With the 2020 Hot Docs Festival postponed, CBC has announced that a selection of first-run feature documentaries that would have debuted at the world’s largest documentary festival will now premiere on CBC-TV, the CBC Gem streaming service and documentary Channel, starting Apr. 16.
“We are proud to be partnering with CBC to announce these select Hot Docs 2020 titles and premiere them to Canadian audiences,” said Brett Hendrie, Executive Director, Hot Docs, in a release. “Postponing this year’s Festival was heartbreaking, but Hot Docs will continue its mission of supporting documentary filmmakers and bringing their work to audiences through these uncertain times. We’re excited by this unique opportunity to share these vital stories, and we look forward to bringing the full 2020 Festival lineup to our audiences as soon as possible.”
In addition to 2020 Hot Docs Festival titles, documentary Channel will offer an expanded Hot Docs programming slate from Apr. 16 to May 10, showcasing feature-length documentaries from past Festivals. In addition, the Hot Docs At Home On CBC collection will be available to stream on CBC Gem, including features from past festivals and a selection of CBC Short Docs from the 2020 Festival.
CBC and Hot Docs will also partner to bring at-home audiences interactive, livestreamed Q&As with filmmakers and other original digital content at CBC Docs.
The initial schedule follows with more programming announcements to come. Each documentary will air on CBC and CBC Gem at 8 p.m. local time (8:30 NT) and on documentary Channel at 9 p.m. ET/PT.
- Thursday, Apr, 16: MADE YOU LOOK: A True Story About Fake Art (Canada, documentary Channel Original, directed by Barry Avrich)
An entertaining and suspenseful look at the dark side of New York’s art scene, and the bizarre characters behind the largest art fraud in American history.
- Thursday, Apr. 23: 9/11 KIDS (Canada, documentary Channel Original, directed by Elizabeth St. Philip)
It’s the most famous whisper in American history. President George W. Bush learns of the 9/11 attacks while sitting in front of 16 schoolchildren. Today those kids are in their mid-20s and offer a fascinating window into post 9/11 America.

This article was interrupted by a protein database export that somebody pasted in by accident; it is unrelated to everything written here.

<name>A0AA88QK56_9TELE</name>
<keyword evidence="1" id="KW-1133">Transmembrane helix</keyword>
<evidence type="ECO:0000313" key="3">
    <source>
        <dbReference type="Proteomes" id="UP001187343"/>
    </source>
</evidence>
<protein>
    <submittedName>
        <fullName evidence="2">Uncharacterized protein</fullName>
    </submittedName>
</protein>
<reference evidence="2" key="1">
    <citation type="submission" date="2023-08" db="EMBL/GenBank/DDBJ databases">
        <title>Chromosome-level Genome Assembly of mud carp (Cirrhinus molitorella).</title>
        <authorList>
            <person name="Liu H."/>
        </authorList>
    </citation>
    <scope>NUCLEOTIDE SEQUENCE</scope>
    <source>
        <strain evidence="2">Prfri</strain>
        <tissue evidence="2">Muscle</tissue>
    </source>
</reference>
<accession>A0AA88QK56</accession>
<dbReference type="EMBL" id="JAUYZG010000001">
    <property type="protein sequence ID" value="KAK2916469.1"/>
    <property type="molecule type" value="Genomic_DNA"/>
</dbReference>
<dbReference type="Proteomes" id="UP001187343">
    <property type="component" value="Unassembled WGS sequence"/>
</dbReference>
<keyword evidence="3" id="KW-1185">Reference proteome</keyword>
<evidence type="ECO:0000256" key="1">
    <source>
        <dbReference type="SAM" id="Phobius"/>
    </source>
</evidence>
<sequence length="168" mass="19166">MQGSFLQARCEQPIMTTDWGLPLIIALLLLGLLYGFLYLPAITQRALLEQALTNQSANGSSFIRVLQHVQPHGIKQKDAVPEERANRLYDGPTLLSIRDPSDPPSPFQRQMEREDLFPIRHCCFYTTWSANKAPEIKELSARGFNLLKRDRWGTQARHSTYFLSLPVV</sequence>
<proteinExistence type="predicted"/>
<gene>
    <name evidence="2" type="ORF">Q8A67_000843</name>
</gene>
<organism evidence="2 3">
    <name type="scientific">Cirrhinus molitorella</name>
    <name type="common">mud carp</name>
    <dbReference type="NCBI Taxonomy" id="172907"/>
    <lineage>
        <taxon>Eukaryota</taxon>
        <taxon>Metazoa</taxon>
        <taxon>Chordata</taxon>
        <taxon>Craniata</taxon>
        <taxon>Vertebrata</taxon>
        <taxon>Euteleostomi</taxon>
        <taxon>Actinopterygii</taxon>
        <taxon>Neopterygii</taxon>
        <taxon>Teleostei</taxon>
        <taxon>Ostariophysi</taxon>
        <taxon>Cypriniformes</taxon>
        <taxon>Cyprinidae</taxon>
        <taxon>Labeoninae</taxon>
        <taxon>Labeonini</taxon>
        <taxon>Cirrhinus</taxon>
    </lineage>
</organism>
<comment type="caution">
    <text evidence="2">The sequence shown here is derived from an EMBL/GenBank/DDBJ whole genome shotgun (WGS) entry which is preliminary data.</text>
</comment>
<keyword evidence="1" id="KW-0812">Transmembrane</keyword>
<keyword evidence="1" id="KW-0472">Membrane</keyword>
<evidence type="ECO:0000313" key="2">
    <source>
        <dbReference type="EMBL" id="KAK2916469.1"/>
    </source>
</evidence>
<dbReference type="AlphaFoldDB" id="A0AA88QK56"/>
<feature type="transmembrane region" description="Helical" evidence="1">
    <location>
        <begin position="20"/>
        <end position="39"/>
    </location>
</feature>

- Thursday, Apr. 30: FINDING SALLY (Canada, documentary Channel Original, directed by Tamara Mariam Dawit)
A personal investigation into the mysterious life of the director’s aunt Sally, an Ethiopian aristocrat-turned-communist-rebel who disappeared during the Ethiopian Revolution.
- Thursday, May 7: MEAT THE FUTURE (Canada, documentary Channel Original, directed by Liz Marshall)
The prospect of meat consumption doubling by 2050 is a wake-up call for solutions. The planet’s future may lie with cell-based meat, a food science that grows meat from animal cells, without the need to slaughter animals.
- Thursday, May 14: THEY CALL ME DR. MIAMI (Canada, documentary Channel Original, directed by Jean-Simon Chartier)
In a world obsessed with self-image Dr. Michael Salzhauer is a rising star. This in-demand plastic surgeon livestreams butt lifts and breast augmentations and is followed by millions on Snapchat. He’s also an Orthodox Jew, married for 20 years, with five children. The film explores both his family life and religious beliefs, along with his internet pop-culture fame and persona, Dr. Miami.
- Thursday, May 21: INFLUENCE (Canada/South Africa, documentary Channel Original, directed by Richard Poplak and Diana Neille)
Investigating the rise and fall of the world’s most notorious public relations and reputation management firm, the film charts the recent advancements in weaponized communication.
- Thursday, May 28: THE WALRUS AND THE WHISTLEBLOWER (Canada, documentary Channel Original, directed by Nathalie Bibeau)
A whistleblower is sued for $1.5 million for plotting to steal a walrus and falls down the rabbit hole of a personal quest against the backdrop of a movement to end marine mammal captivity.
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